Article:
Now the question is why does it appear blue from Apollo XI?
Edit: apparently it should appear blueish as the high end of the spectrum penetrates less and is partially scattered and reflected. So.I don't know. MODIS visible is really a combination of filtered images, perhaps this treatment causes ocean look black.
« Last Edit: July 03, 2019, 02:03:09 AM by Sterks »

Michael Hauber

  • Grease ice
  • Posts: 838
    • View Profile
  • Liked: 46
  • Likes Given: 12
Re: "Stupid" Questions :o
« Reply #2118 on: July 03, 2019, 01:59:51 AM »
Ocean also appears blue from close up - i.e. from a boat or from land.
Climate change:  Prepare for the worst, hope for the best, expect the middle.

Sterks

  • Guest
Re: "Stupid" Questions :o
« Reply #2119 on: July 03, 2019, 02:04:47 AM »
Ocean also appears blue from close up - i.e. from a boat or from land.
Yes. See my edit above. I do not know for sure what happens to MODIS

Michael Hauber

  • Grease ice
  • Posts: 838
    • View Profile
  • Liked: 46
  • Likes Given: 12
Re: "Stupid" Questions :o
« Reply #2120 on: July 03, 2019, 02:23:42 AM »
Looking at some satellite images of the coast using google maps I'd say the ocean from directly above is quite transparent with shallow features such as sandbars very clearly visible, but deeper water gets dark, and with a grey shimmer of weak reflections on the surface.  Not perfectly black but relatively dark so depending on exposure sensitivity it could appear black.  Perhaps also the google map satellite views are much lower and so more variation from perfectly vertical whereas MODIS satellite(s) much higher so much closer to vertical.  However waves/roughness etc deviate from perfectly horizontal anyway so this shouldn't matter I'd think.  At any sort of angle blue reflection from the sky would dominate.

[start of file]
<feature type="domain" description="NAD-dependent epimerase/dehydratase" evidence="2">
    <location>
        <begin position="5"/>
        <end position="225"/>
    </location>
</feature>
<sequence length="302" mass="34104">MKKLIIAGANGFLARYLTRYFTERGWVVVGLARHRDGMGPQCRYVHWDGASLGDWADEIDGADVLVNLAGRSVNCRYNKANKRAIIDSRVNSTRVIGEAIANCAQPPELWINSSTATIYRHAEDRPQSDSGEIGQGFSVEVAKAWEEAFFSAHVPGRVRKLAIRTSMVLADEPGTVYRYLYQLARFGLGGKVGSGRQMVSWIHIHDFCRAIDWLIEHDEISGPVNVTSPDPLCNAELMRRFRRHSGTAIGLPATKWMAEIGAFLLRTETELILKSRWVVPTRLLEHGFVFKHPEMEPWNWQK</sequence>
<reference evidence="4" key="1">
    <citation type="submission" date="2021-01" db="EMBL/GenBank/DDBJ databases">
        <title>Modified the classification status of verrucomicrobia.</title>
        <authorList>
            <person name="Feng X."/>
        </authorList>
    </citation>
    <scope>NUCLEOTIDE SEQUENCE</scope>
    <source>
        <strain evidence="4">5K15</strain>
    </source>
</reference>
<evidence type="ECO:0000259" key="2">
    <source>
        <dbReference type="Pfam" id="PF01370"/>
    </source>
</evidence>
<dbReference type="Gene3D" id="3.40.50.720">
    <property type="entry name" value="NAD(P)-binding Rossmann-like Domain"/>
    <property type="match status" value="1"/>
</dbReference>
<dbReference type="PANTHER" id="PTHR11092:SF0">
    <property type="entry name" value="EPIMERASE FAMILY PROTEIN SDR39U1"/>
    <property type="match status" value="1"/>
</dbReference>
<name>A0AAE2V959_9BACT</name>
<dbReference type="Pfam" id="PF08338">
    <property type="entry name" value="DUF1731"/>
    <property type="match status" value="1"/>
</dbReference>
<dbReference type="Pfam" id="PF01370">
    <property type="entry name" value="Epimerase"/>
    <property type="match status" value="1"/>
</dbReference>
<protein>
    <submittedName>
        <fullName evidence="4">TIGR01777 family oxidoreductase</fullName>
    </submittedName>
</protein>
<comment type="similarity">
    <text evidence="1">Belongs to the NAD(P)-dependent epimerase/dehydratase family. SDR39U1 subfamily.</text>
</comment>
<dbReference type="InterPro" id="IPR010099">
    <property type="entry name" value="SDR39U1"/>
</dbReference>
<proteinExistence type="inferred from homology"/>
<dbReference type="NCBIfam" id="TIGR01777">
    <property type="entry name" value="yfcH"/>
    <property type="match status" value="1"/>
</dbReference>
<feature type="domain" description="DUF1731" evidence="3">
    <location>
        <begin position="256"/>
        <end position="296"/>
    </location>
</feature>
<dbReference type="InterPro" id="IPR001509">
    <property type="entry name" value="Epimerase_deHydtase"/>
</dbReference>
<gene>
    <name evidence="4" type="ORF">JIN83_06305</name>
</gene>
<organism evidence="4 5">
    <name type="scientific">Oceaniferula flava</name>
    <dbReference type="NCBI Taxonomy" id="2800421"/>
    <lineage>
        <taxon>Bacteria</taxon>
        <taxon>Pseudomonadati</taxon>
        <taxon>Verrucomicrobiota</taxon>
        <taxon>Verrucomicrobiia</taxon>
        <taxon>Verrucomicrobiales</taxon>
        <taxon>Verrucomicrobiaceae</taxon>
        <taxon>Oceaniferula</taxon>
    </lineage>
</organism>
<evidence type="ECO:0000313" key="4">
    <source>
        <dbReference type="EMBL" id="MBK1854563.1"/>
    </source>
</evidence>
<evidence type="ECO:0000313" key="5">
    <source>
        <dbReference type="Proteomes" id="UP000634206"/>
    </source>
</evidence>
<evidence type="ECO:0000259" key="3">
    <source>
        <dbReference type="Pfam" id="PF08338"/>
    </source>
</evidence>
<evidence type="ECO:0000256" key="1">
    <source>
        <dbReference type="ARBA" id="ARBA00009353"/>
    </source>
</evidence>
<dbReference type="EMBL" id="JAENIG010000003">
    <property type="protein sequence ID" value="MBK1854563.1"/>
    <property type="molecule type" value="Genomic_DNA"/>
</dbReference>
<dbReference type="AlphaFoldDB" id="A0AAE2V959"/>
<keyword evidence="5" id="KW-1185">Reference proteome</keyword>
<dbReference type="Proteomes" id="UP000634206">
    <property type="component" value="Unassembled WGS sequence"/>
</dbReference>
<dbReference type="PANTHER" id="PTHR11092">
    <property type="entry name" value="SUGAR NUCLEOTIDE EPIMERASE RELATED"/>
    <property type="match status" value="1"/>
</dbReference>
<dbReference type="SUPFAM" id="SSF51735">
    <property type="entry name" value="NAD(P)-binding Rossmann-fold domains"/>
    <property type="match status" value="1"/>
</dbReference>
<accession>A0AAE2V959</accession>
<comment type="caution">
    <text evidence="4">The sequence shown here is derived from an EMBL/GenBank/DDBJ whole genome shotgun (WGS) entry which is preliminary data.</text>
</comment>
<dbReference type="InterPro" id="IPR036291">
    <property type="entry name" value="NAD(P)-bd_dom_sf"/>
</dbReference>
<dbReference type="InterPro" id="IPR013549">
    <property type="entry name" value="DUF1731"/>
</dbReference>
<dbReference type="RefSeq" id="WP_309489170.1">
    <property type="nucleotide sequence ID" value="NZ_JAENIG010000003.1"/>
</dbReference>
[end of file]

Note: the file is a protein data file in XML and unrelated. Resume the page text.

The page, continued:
Climate change:  Prepare for the worst, hope for the best, expect the middle.

petm

  • Grease ice
  • Posts: 675
    • View Profile
  • Liked: 334
  • Likes Given: 27
Re: "Stupid" Questions :o
« Reply #2121 on: July 03, 2019, 03:57:13 AM »
Here's a stupid question: What thread does this belong in? Thanks.

Open access article describing a machine learning approach to ice concentration:



Remote Sens. 2019, 11(9), 1071; https://doi.org/10.3390/rs11091071

Article
Artificial Neural Network for the Short-Term Prediction of Arctic Sea Ice Concentration

Minjoo Choi 1, Liyanarachchi Waruna Arampath De Silva 2 and Hajime Yamaguchi 2
1 Mathematics and Cybernetics, SINTEF Digital, P.O. Box 124 Blindern, NO-0314 Oslo, Norway
2 Graduate School of Frontier Sciences, University of Tokyo, 5-1-5 Kashiwanoha, Kashiwa 277-8561, Japan
*Author to whom correspondence should be addressed.

Received: 15 March 2019 / Accepted: 3 May 2019 / Published: 6 May 2019

Abstract: In this paper, we applied an artificial neural network (ANN) to the short-term prediction of the Arctic sea ice concentration (SIC). The prediction was performed using encoding and decoding processes, in which a gated recurrent unit encodes sequential sea ice data, and a feed-forward neural network model decodes the encoded input data. Because of the large volume of Arctic sea ice data, the ANN predicts the future SIC of each cell individually. The limitation of these singular predictions is that they do not use information from other cells. This results in low accuracy, particularly when there are drastic changes during melting and freezing seasons. To address this issue, we present a new data scheme including global and local SIC information, where the global information is represented by sea ice statistics. We trained ANNs using different data schemes and network architectures, and then compared their performances quantitatively and visually. The results show that, compared with a data scheme that uses only local sea ice information, the newly proposed scheme leads to a significant improvement in prediction accuracy.

Keywords: artificial neural network; gated recurrent unit; Arctic sea ice prediction; short-term prediction

b_lumenkraft

  • Guest
Re: "Stupid" Questions :o
« Reply #2122 on: July 03, 2019, 09:10:31 AM »
Here's a stupid question: What thread does this belong in? Thanks.

I bet AbruptSLR wouldn't mind when you post this in "Ice Apocalypse - MULTIPLE METERS SEA..."

We have a vast variety of papers there, i think it would fit.

crandles

  • Nilas ice
  • Posts: 2465
    • View Profile
  • Liked: 75
  • Likes Given: 46
Re: "Stupid" Questions :o
« Reply #2123 on: July 03, 2019, 12:17:41 PM »

Whether the decline in summer area/extent should be linear... So I guess the relationship is superficially between time and area/extent, but more so between GMSTA and area and extent?

While there are negative feedbacks, I would suspect that at some point positive feedbacks overwhelm the system at which point it transitions rapidly to a new meta-stable state.